"Christ came to found His kingdom. He preached the laws to His people. He taught them to pray for it: 'Thy kingdom come.' And He told His chosen few to 'go and preach the Gospel of the kingdom.' He founded His kingdom in their hearts, and He reigned there. He will still found His kingdom in our hearts. He will come and reign as King. The kingdom was first founded by the sea of Galilee. 'Follow Me,' said our Lord to Andrew, and from that moment the kingdom was founded in Andrew's heart. Then there were Peter, James, John, Phillip (sic), Nathaniel (sic), and the kingdom grew. From that moment Christ never stopped His work for the kingdom––preaching and teaching, healing and comforting, proclaiming the laws of the kingdom. 'Think not that I am come to destroy the law or the prophets. I am not come to destroy, but to fulfil.' 'One jot or one tittle shall in no wise pass from the law.' 'Whosoever shall break one of these least commandments, and shall teach men so, the same shall be called the least in the kingdom.' No commandment was to pass from the law, but there was a new commandment, a new law, and that was 'love.' 'Love your enemies.' The Pharisees could not understand it. 'Love your friends, and hate your enemies,' was their law. But Jesus said, 'Bless them that curse you, and pray for them that despitefully use you.' 'Give, hoping for nothing in return'; and, 'Whosoever shall smite thee on one cheek turn to him the other also.' Christ's law is the love which 'suffereth long and is kind. . . . seeketh not her own . . . never faileth . . . hopeth all things, endureth all things'; and 'now abideth faith, hope, and charity, these three, but the greatest of these is––love.'"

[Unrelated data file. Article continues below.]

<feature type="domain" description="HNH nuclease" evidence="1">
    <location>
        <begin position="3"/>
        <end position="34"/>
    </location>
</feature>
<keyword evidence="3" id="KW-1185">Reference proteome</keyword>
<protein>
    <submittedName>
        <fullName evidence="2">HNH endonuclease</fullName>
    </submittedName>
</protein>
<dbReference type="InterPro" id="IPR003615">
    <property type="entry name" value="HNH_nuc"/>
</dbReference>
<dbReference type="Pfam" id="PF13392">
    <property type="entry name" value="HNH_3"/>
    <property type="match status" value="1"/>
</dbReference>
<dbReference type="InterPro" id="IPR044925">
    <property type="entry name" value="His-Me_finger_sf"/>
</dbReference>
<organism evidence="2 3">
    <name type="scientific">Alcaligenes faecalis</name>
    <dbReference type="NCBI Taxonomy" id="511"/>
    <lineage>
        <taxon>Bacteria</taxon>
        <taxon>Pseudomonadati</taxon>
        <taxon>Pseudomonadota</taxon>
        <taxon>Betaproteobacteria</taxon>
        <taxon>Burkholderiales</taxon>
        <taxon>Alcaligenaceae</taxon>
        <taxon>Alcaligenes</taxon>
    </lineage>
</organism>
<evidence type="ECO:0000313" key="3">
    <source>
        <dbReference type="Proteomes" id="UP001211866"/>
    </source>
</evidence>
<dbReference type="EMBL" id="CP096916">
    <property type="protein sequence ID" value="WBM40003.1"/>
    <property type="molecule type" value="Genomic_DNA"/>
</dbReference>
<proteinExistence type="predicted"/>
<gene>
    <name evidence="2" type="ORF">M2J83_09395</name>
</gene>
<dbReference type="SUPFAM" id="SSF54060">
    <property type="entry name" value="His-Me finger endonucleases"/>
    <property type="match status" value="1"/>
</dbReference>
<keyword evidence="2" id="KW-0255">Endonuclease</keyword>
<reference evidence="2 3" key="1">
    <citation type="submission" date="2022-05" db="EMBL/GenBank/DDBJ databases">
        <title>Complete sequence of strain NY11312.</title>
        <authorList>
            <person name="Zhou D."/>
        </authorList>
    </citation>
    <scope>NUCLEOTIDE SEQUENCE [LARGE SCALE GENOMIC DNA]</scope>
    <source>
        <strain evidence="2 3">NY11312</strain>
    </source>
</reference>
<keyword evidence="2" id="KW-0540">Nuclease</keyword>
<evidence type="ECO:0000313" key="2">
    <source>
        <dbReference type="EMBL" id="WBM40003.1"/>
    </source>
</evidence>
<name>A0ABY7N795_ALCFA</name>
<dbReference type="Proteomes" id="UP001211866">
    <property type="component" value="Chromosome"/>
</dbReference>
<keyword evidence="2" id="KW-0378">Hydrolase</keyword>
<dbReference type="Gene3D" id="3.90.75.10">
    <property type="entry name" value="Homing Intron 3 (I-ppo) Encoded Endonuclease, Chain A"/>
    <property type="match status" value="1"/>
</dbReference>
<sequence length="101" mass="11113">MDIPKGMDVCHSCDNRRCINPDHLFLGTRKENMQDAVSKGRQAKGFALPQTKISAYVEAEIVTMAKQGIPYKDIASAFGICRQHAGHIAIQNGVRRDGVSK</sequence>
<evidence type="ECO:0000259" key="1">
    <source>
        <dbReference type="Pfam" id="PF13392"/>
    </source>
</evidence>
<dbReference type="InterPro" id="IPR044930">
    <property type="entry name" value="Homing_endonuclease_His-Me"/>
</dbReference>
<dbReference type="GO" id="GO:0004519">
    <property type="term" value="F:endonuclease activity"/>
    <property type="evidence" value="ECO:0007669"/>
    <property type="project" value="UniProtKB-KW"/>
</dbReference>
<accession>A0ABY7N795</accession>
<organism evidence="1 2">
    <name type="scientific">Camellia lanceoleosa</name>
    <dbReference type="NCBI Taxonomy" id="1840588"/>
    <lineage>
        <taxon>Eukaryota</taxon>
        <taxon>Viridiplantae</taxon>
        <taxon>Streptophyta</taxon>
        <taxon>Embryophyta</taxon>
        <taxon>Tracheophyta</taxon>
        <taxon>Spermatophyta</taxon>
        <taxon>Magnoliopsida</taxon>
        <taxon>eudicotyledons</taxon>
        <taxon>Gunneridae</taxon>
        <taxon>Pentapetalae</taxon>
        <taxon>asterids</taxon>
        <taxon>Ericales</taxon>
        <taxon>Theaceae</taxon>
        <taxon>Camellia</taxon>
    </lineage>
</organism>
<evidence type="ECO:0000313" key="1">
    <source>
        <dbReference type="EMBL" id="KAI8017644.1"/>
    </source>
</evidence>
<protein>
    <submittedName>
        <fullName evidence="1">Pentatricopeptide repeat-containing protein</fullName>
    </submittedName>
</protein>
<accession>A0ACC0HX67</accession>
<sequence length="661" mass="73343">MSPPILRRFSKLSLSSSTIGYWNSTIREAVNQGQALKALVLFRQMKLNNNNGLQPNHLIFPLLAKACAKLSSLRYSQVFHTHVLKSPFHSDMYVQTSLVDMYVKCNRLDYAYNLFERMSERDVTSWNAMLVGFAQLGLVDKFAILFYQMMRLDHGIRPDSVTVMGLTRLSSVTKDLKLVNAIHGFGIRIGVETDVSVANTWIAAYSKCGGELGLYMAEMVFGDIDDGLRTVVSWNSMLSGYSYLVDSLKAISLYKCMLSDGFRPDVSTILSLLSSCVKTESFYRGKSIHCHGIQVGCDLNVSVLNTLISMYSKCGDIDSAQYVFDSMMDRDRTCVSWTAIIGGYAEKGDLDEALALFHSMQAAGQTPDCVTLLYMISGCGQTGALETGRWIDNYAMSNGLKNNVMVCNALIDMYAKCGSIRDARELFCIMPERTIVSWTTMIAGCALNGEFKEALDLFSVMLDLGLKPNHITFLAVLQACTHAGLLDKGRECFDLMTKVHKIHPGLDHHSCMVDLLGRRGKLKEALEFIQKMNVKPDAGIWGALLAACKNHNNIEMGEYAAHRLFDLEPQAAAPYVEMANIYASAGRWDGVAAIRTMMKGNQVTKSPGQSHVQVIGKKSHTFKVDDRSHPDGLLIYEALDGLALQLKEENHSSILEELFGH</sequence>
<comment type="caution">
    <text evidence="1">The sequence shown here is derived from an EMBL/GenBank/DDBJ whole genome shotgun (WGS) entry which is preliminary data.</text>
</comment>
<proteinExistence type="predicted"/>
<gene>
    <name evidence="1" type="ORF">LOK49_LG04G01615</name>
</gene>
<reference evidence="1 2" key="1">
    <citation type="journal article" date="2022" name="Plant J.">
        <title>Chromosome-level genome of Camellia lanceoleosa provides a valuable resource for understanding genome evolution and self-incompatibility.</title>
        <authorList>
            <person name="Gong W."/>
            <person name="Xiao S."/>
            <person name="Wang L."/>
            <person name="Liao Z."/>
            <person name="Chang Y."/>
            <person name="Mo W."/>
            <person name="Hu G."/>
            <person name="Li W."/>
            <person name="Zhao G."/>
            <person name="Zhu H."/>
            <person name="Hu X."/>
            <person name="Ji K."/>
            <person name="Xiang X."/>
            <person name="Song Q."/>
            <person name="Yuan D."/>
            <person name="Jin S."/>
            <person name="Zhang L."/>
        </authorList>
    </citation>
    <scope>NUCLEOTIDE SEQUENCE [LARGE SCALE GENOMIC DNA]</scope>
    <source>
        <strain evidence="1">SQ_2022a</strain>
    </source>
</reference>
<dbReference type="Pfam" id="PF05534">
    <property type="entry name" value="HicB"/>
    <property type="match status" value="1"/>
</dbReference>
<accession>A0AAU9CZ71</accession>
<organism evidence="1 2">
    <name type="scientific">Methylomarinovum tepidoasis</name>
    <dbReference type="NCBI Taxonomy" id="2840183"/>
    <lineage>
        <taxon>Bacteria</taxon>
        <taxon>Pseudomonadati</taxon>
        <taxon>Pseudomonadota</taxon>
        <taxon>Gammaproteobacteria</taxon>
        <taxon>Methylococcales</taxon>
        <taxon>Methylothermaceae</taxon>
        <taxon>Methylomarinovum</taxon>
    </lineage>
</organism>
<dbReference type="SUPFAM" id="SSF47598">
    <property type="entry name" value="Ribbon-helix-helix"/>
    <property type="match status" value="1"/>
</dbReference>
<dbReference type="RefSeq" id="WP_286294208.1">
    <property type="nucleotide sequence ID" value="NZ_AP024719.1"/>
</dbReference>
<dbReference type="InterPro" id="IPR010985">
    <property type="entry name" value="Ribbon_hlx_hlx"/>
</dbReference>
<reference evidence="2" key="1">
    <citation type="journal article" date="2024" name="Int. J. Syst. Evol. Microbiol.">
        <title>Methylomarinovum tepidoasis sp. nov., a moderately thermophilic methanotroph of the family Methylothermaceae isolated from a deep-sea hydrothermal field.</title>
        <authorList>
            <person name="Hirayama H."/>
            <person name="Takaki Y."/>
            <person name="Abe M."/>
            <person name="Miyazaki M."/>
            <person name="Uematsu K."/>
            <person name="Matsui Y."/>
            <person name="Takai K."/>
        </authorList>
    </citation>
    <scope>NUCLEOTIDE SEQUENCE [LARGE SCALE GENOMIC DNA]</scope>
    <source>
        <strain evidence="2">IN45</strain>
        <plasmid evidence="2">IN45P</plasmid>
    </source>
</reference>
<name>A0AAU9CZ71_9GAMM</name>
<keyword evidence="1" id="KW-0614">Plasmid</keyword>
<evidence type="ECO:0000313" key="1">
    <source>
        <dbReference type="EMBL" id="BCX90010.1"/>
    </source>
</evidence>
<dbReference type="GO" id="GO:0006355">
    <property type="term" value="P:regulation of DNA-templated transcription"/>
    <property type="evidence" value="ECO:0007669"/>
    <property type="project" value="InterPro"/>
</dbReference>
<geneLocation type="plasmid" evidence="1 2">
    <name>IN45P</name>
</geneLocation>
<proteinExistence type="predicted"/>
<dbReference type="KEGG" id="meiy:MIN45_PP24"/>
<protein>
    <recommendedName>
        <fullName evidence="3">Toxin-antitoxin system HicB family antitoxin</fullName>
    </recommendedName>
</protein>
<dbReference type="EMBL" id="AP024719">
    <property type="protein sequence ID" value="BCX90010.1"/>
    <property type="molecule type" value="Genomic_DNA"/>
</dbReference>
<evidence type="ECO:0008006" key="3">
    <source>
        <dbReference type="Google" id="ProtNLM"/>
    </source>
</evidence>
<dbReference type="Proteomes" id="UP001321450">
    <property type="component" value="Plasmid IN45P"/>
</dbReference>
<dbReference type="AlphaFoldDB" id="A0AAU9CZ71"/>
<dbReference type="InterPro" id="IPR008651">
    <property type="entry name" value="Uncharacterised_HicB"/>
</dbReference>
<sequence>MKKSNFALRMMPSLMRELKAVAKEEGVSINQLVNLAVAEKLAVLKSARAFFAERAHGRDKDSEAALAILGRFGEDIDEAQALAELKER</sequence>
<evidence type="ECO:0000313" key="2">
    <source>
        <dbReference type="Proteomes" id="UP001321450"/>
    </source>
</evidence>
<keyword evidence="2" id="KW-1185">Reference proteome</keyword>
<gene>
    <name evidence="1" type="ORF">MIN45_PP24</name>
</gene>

Q. Explain 'English Funds, Consols 2 3/4 per cent, 113. 

And give an account of the South Sea Bubble. (Book studied, Arnold-Forster's History of England.)

B. (aged 14 1/2):––